PLAY SORCERER 15: Our Imagination


Our imaginations are probably the key reason we like to sit around with friends and make ups stories about fantastical situations on the fly. It’s fun to sit around and imagine things. It’s playful. It’s human. No matter what else I might say in this book, never think it is at the expense of this fun and playfulness. This playfulness is at the core of playing Sorcerer. Sorcerer is something we play, after all.

So, what I want you to do is learn to trust your imagination.

We often don’t. We often think that what we imagine isn’t particularly interesting or good. We think making stuff up is for other people. That’s one of the reasons, I think, when we play roleplaying games we often turn to the work of others to support our imagination.

We create stories set in other people’s stories, in settings not of our own creation, study and scrub movies and novels other people have made and mimic what is there. “Well, they got it right,” we think. “If we do this, then our story will be good too.”

And I’m here to tell you that the reason that movie or novel or comic book worked was because the creators of those stories trusted their imaginations and went all the way. They made something special and unique because of this very quality of trust.

In Sorcerer, Ron Edwards writes “Although I wrote Sorcerer, that doesn’t necessarily mean I will have the best ideas for running it, or be the best gm for it. That person might be you, and there’s no reason why you should assume otherwise.”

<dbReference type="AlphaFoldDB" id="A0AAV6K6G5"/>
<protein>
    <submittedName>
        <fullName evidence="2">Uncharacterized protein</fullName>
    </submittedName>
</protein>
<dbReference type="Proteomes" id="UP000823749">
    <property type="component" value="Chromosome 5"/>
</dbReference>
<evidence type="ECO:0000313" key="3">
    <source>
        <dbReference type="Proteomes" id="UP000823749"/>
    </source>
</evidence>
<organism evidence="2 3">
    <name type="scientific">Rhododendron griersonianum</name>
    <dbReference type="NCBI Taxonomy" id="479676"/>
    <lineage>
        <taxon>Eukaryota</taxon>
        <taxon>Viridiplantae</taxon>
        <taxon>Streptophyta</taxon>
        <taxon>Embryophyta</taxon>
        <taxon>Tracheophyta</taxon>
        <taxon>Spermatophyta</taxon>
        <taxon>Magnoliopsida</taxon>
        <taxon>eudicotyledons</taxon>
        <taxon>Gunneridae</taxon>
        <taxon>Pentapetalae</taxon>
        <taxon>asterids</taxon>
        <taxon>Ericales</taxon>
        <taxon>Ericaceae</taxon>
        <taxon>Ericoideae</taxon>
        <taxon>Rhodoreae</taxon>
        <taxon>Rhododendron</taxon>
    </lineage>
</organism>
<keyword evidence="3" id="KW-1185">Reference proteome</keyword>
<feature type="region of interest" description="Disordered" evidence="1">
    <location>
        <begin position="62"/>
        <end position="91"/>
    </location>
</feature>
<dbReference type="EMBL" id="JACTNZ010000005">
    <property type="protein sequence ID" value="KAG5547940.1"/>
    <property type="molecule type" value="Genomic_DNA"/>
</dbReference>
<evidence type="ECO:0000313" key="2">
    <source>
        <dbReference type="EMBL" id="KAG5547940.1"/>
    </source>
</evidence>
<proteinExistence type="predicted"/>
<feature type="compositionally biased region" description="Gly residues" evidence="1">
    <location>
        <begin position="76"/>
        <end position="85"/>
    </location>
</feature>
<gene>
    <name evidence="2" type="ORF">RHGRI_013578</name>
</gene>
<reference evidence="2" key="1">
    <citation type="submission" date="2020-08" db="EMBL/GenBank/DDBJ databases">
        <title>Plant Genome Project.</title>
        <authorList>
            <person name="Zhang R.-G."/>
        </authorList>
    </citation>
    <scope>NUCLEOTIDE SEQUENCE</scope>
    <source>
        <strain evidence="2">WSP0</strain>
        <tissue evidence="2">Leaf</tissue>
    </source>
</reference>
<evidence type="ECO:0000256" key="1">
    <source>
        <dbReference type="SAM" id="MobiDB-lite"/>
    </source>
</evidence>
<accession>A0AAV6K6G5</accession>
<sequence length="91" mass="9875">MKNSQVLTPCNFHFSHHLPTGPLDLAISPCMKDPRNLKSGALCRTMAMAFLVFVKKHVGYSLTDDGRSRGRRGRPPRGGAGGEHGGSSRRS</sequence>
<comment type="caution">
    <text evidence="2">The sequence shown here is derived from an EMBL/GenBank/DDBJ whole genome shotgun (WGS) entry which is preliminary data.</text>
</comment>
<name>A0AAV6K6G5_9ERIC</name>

He really means that. And so do I.

As a Player your Character, your Demon, how you envision your Character using Lore, what characters your Character cares about, your Kicker, what you want your character to say or do in moments of play are the things that Sorcerer play needs. If you don’t trust your own imaginative impulses, then play will become stale and stifled. It will become intellectual and dull. It will be a clutch of images and ideas you or your group collects from other sources.

But you don’t need other sources. Your imagination—and here I mean the imagination that springs from you—is what is valuable.

Now, using your imagination is like using anything—the more you use it the better you’ll get at it. You might not trust it at first, so you’ll have to learn to trust it. You might not articulate what you’re imagining that well at first, so you’ll have to get better at articulating it. You might not imagine too deeply at first, seeing only the surface elements of your Character or what is possible, so you’ll have to get better at going deeper. But I promise you this, the more you do it, the better you’ll get at it.

The same holds true for the Game Master. He has a whole other set of responsibilities than the Players, but there is overlap as well. He must imagine ways to engage the Kickers the Players created for their Characters. He must play the parts of the characters the Characters created well, with a sense of life and honesty to them. He must offer the Characters obstacles and opportunities toward their goals that engage the Players. All of this depends on imagination. And, like the statements to the Players above, the more this imagination is exercised, the stronger the “imaginative muscle” will become.



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